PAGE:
Jesus’ Death and Heavenly Offering in HebrewsWritten by R. B. Jamieson Reviewed By Thomas Haviland-Pabst
R. B. Jamieson, associate pastor at Capitol Hill Baptist Church in Washington DC, offers us a penetrating look at Christ’s work in the book of Hebrews with this “very light revision” of his Cambridge PhD thesis (p. ix).
Jamieson divides the book into two parts. The first section is an attempt to answer what he describes as a formal question: “when and where does Jesus offer himself?” (p. 1). His answer is that “Jesus offers himself to God in the Holy of Holies of the tabernacle in heaven, after his bodily resurrection and ascension.” The second section is an attempt to answer a “twofold material” question, namely, “What role does Jesus’ death play in Hebrews’ soteriology as a whole, and specifically within Jesus’ high-priestly self-offering?” (p. 1). Put simply, the author’s answer to this material question is this: “what Jesus’ death achieved is in fact what he gives to God in heaven” (p. 2).
As one might expect with a monograph on Hebrews, Jamieson is building on the ground-breaking work of David Moffitt’s 2011 monograph entitled Atonement and the Logic of the Resurrection in the Epistle to the Hebrews (Leiden: Brill). Yet, he is careful to clarify that he is not merely responding to Moffitt’s exposition; rather, Jamieson engages “directly with the full range of scholarship” on the aforementioned formal question (p. 2). In addition, while advocating for Christ’s “heavenly self-offering,” he sets himself apart from advocates of the same by providing “an account of the relationship between Jesus’ death and heavenly offering” (p. 3).
The introduction offers a five-view taxonomy of the formal question, with the first view that Jesus’s self-offering takes place at the crucifixion and the fifth view that “Jesus offers himself in the heavenly sanctuary, after his resurrection” forming the two ends of the interpretive spectrum (p. 11). For advocates of the fifth view, such as Jamieson, “the need to reassess Jesus’ death in light of his heavenly offering” becomes obvious given the assertion by some of its advocates that “Jesus’ death is not atoning” (p. 15). This then is the burden of part 2 of his monograph.
Some highlights will suffice to illustrate the main contours of Jamieson’s argument. Drawing on Hebrews 2:10–14, 17; 5:5–10; and 7:28, he argues that these passages teach that Jesus’s perfection follows after his earthly suffering and death. This perfection, in context, occurred at his resurrection (cf. 7:16, 23–25; 8:4). Taking these together, he asserts that Christ’s perfection is the prerequisite for his high priestly appointment.
Building on this, Jamieson walks the reader through Hebrews 9:24–25; 8:1–5; and 9:11–14; he treats these passages in light of the author’s interpretation of Yom Kippur (Lev 16), an interpretation that Jamieson argues “is employing the logic of the whole rite” (p. 47). These three passages of Hebrews, together with Leviticus 16, teach that Christ offered himself in the heavenly sanctuary typified by the Holy of Holies of the earthly sanctuary. Since Christ’s resurrection, which made perfect his suffering and death, is the basis for his high priestly appointment and Christ’s offering of himself takes place in heaven, then it follows that the timing of Christ’s appointment as high priest in order to make this offering was coincident with his exaltation and could not have occurred before, according to Jamieson’s reading of Hebrews.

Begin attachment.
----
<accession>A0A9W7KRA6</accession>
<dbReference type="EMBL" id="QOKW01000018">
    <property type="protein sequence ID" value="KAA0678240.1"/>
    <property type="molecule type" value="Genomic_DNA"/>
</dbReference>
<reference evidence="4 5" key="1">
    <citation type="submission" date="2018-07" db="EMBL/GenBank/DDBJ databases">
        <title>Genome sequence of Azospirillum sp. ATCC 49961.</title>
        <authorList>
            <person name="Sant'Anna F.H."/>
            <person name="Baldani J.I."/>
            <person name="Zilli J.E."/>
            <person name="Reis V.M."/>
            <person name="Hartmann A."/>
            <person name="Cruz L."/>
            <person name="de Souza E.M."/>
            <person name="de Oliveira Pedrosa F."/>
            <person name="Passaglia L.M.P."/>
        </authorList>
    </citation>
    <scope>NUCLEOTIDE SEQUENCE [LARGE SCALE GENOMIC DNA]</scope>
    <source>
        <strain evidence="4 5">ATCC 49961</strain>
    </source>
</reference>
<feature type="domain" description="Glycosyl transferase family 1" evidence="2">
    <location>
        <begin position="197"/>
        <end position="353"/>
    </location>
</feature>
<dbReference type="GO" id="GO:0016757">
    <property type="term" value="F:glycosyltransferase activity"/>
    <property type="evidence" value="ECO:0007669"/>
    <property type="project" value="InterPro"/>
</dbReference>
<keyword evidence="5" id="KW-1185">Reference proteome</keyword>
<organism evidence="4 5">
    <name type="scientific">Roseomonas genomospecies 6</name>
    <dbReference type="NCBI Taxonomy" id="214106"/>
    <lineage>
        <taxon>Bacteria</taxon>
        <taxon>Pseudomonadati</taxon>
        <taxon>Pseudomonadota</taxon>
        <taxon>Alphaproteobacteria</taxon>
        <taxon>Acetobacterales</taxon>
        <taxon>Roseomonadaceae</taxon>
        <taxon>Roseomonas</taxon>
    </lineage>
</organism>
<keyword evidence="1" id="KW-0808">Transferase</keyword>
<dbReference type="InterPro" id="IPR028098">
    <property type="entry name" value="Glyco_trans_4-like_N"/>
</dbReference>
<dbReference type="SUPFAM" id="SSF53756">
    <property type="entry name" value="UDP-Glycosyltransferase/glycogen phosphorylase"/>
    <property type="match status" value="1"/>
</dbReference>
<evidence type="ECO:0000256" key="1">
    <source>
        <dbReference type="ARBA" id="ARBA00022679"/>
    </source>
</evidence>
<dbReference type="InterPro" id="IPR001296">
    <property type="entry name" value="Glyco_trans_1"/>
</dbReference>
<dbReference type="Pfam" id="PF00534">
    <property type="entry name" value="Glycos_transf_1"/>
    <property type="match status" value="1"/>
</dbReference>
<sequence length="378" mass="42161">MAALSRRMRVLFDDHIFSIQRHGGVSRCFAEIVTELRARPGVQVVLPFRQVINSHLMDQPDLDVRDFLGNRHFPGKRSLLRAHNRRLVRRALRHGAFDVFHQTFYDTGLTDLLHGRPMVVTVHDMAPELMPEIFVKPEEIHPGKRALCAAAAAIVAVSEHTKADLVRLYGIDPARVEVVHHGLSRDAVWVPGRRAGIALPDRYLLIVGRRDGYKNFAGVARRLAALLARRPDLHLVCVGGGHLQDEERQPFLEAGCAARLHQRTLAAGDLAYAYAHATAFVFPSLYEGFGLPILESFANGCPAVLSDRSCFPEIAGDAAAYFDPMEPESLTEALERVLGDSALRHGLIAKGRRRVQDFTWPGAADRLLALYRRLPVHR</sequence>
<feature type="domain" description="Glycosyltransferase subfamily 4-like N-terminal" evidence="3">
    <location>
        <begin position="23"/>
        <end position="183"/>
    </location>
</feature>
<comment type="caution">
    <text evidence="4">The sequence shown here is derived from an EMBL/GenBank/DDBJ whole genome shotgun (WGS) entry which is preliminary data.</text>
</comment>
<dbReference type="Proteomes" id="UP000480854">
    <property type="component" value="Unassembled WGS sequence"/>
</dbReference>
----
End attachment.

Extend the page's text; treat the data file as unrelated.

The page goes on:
Moving to the material question (i.e., the role of Christ’s death), Jamieson recognizes that an overreliance on the “Levitical framework” (p. 98) of Hebrews has caused some interpreters to deny that Christ’s death effects atonement. Giving attention to three passage—Hebrews 2:9, 2:14–15; and 9:15–17—while employing plight and solution as a heuristic device, he argues that Hebrews employs “other conceptual resources” to expound Christ’s death. Thus, for example, Hebrews 2:9 teaches that “by dying Jesus averts death” (p. 109) and Hebrews 2:14–15 teaches that “by dying on the cross, Christ achieved the decisive eschatological victory over Satan” (p. 114).
Chapter 5 explores three connections as the author focuses on the material question as it relates to “Hebrews’ Christological appropriation of the Levitical cult” (p. 127), namely (1) death and blood, (2) blood and offering, and (3) death and offering. After working through these connections, especially noting the close connection between death and blood seen in the allusion to Leviticus 17:11 in Hebrews 9:22b and 13:20, he writes, “Jesus’ death on the cross is not where and when he offers himself, but it is what he offers.… He gives to God the life he gave in death for his people’s forgiveness” (p. 178). As a consequence, while Jamieson agrees with view five of the taxonomy noted above with regard to the when and where of Christ’s offering, he agrees in large part with view one as understands “blood” to be “a metonym for Christ’s death” (p. 178). In sum, Christ as high priest offers himself as the substitutionary sacrifice “to God in heaven” (p. 182).
This is a superb and indeed invaluable contribution to scholarship in the book of Hebrews. Jamieson’s detailed exegesis of Hebrews and its OT backgrounds offers a compelling account of Christ’s work in the epistle and as such ought to be consulted by the student who wishes to have a clear grasp of Christ’s death and priestly work, the pastor interested in teaching the same, and the scholar doing work in Hebrews or NT theology more broadly. This monograph is highly recommended.
Asheville, North Carolina, USA
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